September 15-22th. The Pushkin Society in America attended the Brooklyn Book Festival in New York City for the first time. The festival is currently the largest gathering of publishers, libraries, and celebrated writers. The festival included participants from 16 countries, programs for people of all ages, and 100 discussion groups. The events attracted more than 50,000 visitors.
August 23rd. Meeting in a literary club. Alexei Kaylanov, an intelligent writer, and the author of “Jokingly and Seriously Thinking Aloud”, a new book of aphorisms, was our keynote speaker. The second part of our program included performances by guests, speeches by various poets, and the representatives of Russian-speaking artists. Our guests experienced the privileges of listening to the speeches of those poets and speaking with the representatives of the Russian-speaking artists. They welcomed the opportunity to hold intellectual discussions with the authors.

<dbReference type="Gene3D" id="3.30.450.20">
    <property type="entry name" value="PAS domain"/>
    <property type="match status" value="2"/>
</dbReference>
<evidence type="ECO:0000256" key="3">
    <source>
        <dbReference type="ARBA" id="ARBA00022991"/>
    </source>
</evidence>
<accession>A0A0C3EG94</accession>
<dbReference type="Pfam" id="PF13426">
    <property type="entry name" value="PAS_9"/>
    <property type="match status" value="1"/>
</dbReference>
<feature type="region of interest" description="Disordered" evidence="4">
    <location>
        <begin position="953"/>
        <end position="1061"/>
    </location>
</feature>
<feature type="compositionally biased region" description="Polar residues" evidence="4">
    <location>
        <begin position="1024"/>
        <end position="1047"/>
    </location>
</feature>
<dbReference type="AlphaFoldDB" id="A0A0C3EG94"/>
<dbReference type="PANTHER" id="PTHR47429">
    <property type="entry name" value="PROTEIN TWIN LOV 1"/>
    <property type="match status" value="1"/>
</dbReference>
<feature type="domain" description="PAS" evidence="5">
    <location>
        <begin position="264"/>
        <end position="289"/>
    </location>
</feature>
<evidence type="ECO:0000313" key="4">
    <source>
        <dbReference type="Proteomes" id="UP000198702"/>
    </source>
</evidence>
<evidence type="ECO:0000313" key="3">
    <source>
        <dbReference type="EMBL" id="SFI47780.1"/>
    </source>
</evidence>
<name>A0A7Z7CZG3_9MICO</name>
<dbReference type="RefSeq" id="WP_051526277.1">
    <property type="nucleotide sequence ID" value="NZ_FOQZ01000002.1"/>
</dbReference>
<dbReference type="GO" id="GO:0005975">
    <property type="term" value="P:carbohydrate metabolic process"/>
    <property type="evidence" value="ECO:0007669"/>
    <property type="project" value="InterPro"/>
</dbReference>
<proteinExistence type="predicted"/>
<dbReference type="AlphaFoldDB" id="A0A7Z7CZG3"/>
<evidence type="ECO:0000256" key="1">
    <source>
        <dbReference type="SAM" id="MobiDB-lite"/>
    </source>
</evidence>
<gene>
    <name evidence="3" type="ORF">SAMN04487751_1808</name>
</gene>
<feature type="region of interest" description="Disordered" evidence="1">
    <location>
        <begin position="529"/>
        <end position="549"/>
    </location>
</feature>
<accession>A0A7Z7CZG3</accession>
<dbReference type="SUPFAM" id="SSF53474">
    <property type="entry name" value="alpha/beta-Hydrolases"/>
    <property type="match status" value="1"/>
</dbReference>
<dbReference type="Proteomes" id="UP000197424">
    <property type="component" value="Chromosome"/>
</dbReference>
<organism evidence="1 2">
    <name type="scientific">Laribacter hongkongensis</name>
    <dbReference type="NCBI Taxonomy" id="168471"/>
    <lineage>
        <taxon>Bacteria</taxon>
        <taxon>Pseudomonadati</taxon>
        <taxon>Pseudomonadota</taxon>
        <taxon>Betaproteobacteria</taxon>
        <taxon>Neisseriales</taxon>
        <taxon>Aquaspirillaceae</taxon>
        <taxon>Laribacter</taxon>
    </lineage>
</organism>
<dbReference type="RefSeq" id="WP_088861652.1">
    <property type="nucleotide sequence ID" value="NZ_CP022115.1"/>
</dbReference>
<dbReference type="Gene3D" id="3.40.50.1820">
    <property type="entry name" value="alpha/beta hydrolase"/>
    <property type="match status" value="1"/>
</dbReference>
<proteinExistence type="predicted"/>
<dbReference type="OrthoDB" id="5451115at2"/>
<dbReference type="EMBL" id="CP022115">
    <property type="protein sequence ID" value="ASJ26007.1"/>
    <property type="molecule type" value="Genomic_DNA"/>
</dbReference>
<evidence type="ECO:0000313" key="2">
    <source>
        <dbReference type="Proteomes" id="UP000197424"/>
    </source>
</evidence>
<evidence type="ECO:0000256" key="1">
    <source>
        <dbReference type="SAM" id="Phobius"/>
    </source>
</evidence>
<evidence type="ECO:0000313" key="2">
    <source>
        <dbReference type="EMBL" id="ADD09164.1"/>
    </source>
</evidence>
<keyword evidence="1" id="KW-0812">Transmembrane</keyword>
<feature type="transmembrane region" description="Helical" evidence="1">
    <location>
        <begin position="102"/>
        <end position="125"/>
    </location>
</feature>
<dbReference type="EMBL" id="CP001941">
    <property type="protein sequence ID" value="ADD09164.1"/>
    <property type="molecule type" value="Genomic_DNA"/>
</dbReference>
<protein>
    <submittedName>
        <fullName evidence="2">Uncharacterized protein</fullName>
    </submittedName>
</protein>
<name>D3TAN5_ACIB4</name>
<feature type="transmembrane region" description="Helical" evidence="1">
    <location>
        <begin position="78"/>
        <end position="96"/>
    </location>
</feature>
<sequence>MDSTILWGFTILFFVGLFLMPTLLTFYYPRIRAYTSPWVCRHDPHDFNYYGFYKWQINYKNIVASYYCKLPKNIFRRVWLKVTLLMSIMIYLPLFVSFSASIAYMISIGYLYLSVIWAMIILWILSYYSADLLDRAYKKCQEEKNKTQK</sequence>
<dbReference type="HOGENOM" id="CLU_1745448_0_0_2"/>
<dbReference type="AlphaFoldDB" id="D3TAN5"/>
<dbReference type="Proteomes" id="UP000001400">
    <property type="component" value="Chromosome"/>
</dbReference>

June 16-17th. The 34th International Russian-American Forum took place in Washington, D.C. at the United States Senate. It was devoted to the political crisis in Ukraine. Various individuals, including leading American and Russian experts, discussed the changing environment of Russian-American relations in politics, business, and culture. The conference was initiated by Sergei Kislyak, the Russian Ambassador to the United States. The speakers included Edward Lozansky, the president of American University in Moscow, and the panel moderator, Stephen Cohen, a professor of Russian Studies at New York University and Princeton University, Robert Legvold, the Marshall D. Shulman Professor Emeritus of Political Science at Columbia University, Mark Ritchie, the Minnesota Secretary of State, Michael Stopford, the former NATO Deputy Assistant Secretary General for Strategic Communications, and Mead Treadwell, the Lt. Governor of Alaska.
During a break, these individuals discussed reports, interviews, and plans for cooperation with each other. The first day of the conference concluded with a reception at the Russian Embassy.